by Dennis Crouch
Smart Sys. Innovations v. Chicago Transit Authority (Fed. Cir. 2017)
In a split opinion, the Federal Circuit has affirmed the district court’s judgment on the pleadings – R. 12(c) – that the asserted claims of SSI’s four patents are invalid under Section 101 for claiming an abstract idea. U.S. Patent Nos. 7,566,003, 7,568,617, 8,505,816, and 8,662,390. (Claim 14 of the ‘003 patent – covering a method for validating entry to a city bus or train – is reproduced below).
The baseline for eligibility analysis is the two-step Alice test:
A patent claim falls outside § 101 where (1) it is “directed to” a patent-ineligible concept, i.e., a law of nature, natural phenomenon, or abstract idea, and (2) if so, the particular elements of the claim, considered “both individually and ‘as an ordered combination,’” do not add enough to “‘transform the nature of the claim’ into a patent-eligible application.”
Elec. Power Grp., LLC v. Alstom S.A., 830 F.3d 1350 (Fed. Cir. 2016) (quoting Alice).
The patents here are are directed to a method for collecting fares – without dedicated fare-cards, paper tickets, or tokens. Instead, the system uses credit/debit cards. After “stripping” the patent claims from their technical jargon and obtuse syntax, the District Court ruled that the patents “really only cover an abstract concept [of] paying for a subway or bus ride with a credit card.”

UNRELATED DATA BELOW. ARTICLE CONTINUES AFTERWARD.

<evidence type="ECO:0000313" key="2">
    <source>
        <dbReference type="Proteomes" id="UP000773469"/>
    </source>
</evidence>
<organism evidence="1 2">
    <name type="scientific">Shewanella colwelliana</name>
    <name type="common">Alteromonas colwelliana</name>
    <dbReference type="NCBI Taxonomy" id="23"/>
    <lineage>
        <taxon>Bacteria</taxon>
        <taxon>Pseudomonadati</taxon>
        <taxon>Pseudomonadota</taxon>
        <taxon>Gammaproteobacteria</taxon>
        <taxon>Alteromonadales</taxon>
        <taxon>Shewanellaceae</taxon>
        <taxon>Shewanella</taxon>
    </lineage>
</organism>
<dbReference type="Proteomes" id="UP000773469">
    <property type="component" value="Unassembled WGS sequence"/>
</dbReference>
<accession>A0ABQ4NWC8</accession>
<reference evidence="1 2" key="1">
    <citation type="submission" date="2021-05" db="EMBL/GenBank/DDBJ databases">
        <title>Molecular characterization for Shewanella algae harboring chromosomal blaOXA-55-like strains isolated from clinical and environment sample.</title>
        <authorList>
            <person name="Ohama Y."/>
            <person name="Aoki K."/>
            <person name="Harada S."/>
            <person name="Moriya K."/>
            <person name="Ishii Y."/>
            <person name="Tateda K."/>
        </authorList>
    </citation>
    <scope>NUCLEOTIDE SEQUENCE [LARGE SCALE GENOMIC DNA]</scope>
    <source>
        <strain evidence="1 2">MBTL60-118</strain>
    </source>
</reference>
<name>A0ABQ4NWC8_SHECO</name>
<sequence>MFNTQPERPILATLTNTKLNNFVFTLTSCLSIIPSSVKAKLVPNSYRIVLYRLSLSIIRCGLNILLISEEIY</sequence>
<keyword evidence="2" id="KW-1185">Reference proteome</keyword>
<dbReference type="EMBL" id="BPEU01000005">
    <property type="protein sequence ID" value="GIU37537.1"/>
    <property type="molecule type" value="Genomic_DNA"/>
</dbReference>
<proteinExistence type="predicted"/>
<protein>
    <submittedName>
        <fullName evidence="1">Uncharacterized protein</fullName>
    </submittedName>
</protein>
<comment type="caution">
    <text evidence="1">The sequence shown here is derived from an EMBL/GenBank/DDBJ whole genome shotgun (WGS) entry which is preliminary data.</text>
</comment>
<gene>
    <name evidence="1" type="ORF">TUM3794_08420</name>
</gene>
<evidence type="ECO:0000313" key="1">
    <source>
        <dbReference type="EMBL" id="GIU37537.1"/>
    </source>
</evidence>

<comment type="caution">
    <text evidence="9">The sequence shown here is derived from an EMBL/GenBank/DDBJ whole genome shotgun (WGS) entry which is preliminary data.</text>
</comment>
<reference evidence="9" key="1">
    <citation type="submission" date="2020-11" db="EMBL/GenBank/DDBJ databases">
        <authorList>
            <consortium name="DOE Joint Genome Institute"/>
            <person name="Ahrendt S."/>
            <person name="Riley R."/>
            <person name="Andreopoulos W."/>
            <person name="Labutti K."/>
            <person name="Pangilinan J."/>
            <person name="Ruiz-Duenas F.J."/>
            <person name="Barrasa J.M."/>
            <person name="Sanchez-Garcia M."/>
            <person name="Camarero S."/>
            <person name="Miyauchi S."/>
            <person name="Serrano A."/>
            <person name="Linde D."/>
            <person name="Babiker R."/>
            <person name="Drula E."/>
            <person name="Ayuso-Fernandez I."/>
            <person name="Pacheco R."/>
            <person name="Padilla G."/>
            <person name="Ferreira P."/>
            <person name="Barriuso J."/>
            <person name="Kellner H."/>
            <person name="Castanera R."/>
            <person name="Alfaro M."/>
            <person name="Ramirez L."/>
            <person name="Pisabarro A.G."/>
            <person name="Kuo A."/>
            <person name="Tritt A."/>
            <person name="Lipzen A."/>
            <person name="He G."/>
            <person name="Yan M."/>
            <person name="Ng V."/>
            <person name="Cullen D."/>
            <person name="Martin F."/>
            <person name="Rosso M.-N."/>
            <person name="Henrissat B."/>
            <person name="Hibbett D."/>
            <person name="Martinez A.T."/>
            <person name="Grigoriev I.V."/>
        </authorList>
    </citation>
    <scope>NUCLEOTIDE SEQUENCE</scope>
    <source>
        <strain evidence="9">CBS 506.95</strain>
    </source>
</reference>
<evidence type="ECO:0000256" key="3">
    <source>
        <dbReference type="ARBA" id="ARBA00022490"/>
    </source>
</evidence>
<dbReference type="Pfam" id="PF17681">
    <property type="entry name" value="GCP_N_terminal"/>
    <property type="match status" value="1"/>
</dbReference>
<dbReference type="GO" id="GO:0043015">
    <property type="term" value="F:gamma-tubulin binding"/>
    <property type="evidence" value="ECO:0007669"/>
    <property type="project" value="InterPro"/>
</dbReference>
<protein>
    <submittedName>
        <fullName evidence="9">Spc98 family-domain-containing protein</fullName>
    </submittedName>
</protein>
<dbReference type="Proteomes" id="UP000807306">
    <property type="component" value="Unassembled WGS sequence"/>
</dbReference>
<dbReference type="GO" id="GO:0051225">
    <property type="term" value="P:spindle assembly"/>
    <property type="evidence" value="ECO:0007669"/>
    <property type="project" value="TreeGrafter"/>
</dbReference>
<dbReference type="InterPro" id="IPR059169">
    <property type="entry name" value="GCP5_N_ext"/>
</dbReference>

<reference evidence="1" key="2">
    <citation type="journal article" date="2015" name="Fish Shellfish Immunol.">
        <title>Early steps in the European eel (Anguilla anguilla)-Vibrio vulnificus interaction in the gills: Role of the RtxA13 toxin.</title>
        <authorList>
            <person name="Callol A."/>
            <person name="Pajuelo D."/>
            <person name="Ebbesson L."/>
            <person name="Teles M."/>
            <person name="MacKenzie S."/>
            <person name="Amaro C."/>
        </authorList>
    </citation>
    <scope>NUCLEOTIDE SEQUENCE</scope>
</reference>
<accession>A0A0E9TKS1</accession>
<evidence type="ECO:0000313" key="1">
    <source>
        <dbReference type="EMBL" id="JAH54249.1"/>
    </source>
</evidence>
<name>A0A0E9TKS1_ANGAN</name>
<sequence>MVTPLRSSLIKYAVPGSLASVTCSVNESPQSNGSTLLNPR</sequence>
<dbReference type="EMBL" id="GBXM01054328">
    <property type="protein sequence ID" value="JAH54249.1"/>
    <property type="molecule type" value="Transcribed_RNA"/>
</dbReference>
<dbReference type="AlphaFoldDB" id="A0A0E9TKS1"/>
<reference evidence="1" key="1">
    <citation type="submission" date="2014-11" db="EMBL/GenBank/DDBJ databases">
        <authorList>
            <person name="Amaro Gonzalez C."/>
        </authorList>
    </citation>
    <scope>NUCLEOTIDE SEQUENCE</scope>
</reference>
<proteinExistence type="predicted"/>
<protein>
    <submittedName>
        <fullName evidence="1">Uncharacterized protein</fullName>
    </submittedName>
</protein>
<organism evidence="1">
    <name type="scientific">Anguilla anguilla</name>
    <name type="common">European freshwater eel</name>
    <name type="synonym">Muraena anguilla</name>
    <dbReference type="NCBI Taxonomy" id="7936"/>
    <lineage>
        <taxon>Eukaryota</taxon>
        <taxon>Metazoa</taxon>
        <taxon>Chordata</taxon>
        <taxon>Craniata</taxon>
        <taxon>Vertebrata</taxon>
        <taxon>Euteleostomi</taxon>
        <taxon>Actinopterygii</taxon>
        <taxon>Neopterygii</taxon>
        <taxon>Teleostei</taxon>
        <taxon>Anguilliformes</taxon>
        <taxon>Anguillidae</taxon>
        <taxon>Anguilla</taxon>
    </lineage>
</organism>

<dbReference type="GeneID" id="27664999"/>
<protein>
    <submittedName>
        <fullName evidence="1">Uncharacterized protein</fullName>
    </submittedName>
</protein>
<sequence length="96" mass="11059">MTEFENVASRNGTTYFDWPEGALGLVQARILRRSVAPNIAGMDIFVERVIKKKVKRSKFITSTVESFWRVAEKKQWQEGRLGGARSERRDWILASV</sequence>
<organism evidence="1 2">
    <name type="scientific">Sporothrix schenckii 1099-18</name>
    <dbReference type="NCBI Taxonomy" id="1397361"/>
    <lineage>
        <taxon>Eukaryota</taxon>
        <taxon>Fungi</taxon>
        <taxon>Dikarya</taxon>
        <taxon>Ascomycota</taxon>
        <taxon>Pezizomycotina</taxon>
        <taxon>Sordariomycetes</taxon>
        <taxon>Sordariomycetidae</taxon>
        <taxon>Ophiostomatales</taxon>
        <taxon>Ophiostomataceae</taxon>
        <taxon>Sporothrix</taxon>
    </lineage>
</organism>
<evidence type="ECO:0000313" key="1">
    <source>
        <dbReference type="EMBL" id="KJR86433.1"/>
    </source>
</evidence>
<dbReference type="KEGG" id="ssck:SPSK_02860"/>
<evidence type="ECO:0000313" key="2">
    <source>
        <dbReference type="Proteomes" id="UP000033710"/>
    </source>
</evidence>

On appeal, the Federal Circuit affirmed – holding that these steps were – as a whole – directed toward an abstract idea:
The Asserted Claims are not directed to a new type of bankcard, turnstile, or database, nor do the claims provide a method for processing data that improves existing technological processes. Rather, the claims are directed to the collection, storage, and recognition of data. We have determined that claims directed to the collection, storage, and recognition of data are not [sic] directed to an abstract idea.
Note here the suggestion from the court that “a new type of bankcard, turnstile, or database” could be patent eligible. Here, the limitation to the field of mass-transit did not help the patentee: “merely limiting the field of use . . . does not render the claims any less abstract.” Quoting Affinity Labs. In thinking through the step one, the majority looked toward the Alice focus on whether the claims are “directed to” an abstract idea. According to the court – that question is separate and distinct from the “thrust,” “heart,” or “focus” of the invention.
According to the majority, Alice Step 2 is also easily met – because the tech-focused aspects of the claims are simply directed to the use of a general purpose computer and thus “offer no inventive concept that transforms them into patent-eligible subject matter.” In the process of reaching this result, the court distinguished both Diehr and DDR Holdings:
- Diehr does not apply when, as here, the claims at issue use generic computer components “in which to carry out the abstract idea.”
- DDR Holdings does not apply when, as here, the asserted claims do not “attempt to solve a challenge particular to the Internet.”
Finally, the majority considered several ‘other arguments’ regarding eligibility:
- No preemption: Although one purpose of the abstract-idea exception is to limit preemption, the test itself does not actually consider preemption. Thus, once the abstract idea analysis is completed “preemption concerns are … moot” Ariosa.
- Transformation: Although the machine-or-transformation test “can provide a useful clue to the second step of the Alice framework” it does not overwhelm the primary search for an ‘inventive concept.’ Quoting Ultramercial.